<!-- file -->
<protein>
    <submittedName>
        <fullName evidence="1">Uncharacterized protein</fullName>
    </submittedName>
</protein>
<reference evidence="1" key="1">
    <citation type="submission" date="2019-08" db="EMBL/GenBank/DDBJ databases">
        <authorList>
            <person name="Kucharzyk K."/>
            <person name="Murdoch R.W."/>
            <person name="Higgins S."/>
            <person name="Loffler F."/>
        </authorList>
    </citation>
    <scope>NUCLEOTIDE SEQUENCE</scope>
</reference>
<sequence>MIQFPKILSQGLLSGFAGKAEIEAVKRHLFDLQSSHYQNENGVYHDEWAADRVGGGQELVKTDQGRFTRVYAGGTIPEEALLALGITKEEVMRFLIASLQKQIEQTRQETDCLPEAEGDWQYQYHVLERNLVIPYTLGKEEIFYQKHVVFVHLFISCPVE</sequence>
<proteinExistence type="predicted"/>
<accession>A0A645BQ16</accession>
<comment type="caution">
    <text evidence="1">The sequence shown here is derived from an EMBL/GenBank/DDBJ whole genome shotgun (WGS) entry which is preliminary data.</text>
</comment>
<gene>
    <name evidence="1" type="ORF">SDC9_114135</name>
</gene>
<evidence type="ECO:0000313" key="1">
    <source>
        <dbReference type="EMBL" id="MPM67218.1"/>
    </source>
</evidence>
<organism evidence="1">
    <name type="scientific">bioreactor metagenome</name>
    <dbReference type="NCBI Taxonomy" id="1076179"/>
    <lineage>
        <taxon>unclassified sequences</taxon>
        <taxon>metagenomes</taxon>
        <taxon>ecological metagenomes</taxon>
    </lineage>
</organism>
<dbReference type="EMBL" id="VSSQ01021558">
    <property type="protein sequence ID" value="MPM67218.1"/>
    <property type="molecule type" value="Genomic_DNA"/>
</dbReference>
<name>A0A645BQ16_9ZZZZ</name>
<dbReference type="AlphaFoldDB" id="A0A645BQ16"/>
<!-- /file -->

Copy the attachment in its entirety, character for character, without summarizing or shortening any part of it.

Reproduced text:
<protein>
    <submittedName>
        <fullName evidence="1">Uncharacterized protein</fullName>
    </submittedName>
</protein>
<reference evidence="1" key="1">
    <citation type="submission" date="2019-08" db="EMBL/GenBank/DDBJ databases">
        <authorList>
            <person name="Kucharzyk K."/>
            <person name="Murdoch R.W."/>
            <person name="Higgins S."/>
            <person name="Loffler F."/>
        </authorList>
    </citation>
    <scope>NUCLEOTIDE SEQUENCE</scope>
</reference>
<sequence>MIQFPKILSQGLLSGFAGKAEIEAVKRHLFDLQSSHYQNENGVYHDEWAADRVGGGQELVKTDQGRFTRVYAGGTIPEEALLALGITKEEVMRFLIASLQKQIEQTRQETDCLPEAEGDWQYQYHVLERNLVIPYTLGKEEIFYQKHVVFVHLFISCPVE</sequence>
<proteinExistence type="predicted"/>
<accession>A0A645BQ16</accession>
<comment type="caution">
    <text evidence="1">The sequence shown here is derived from an EMBL/GenBank/DDBJ whole genome shotgun (WGS) entry which is preliminary data.</text>
</comment>
<gene>
    <name evidence="1" type="ORF">SDC9_114135</name>
</gene>
<evidence type="ECO:0000313" key="1">
    <source>
        <dbReference type="EMBL" id="MPM67218.1"/>
    </source>
</evidence>
<organism evidence="1">
    <name type="scientific">bioreactor metagenome</name>
    <dbReference type="NCBI Taxonomy" id="1076179"/>
    <lineage>
        <taxon>unclassified sequences</taxon>
        <taxon>metagenomes</taxon>
        <taxon>ecological metagenomes</taxon>
    </lineage>
</organism>
<dbReference type="EMBL" id="VSSQ01021558">
    <property type="protein sequence ID" value="MPM67218.1"/>
    <property type="molecule type" value="Genomic_DNA"/>
</dbReference>
<name>A0A645BQ16_9ZZZZ</name>
<dbReference type="AlphaFoldDB" id="A0A645BQ16"/>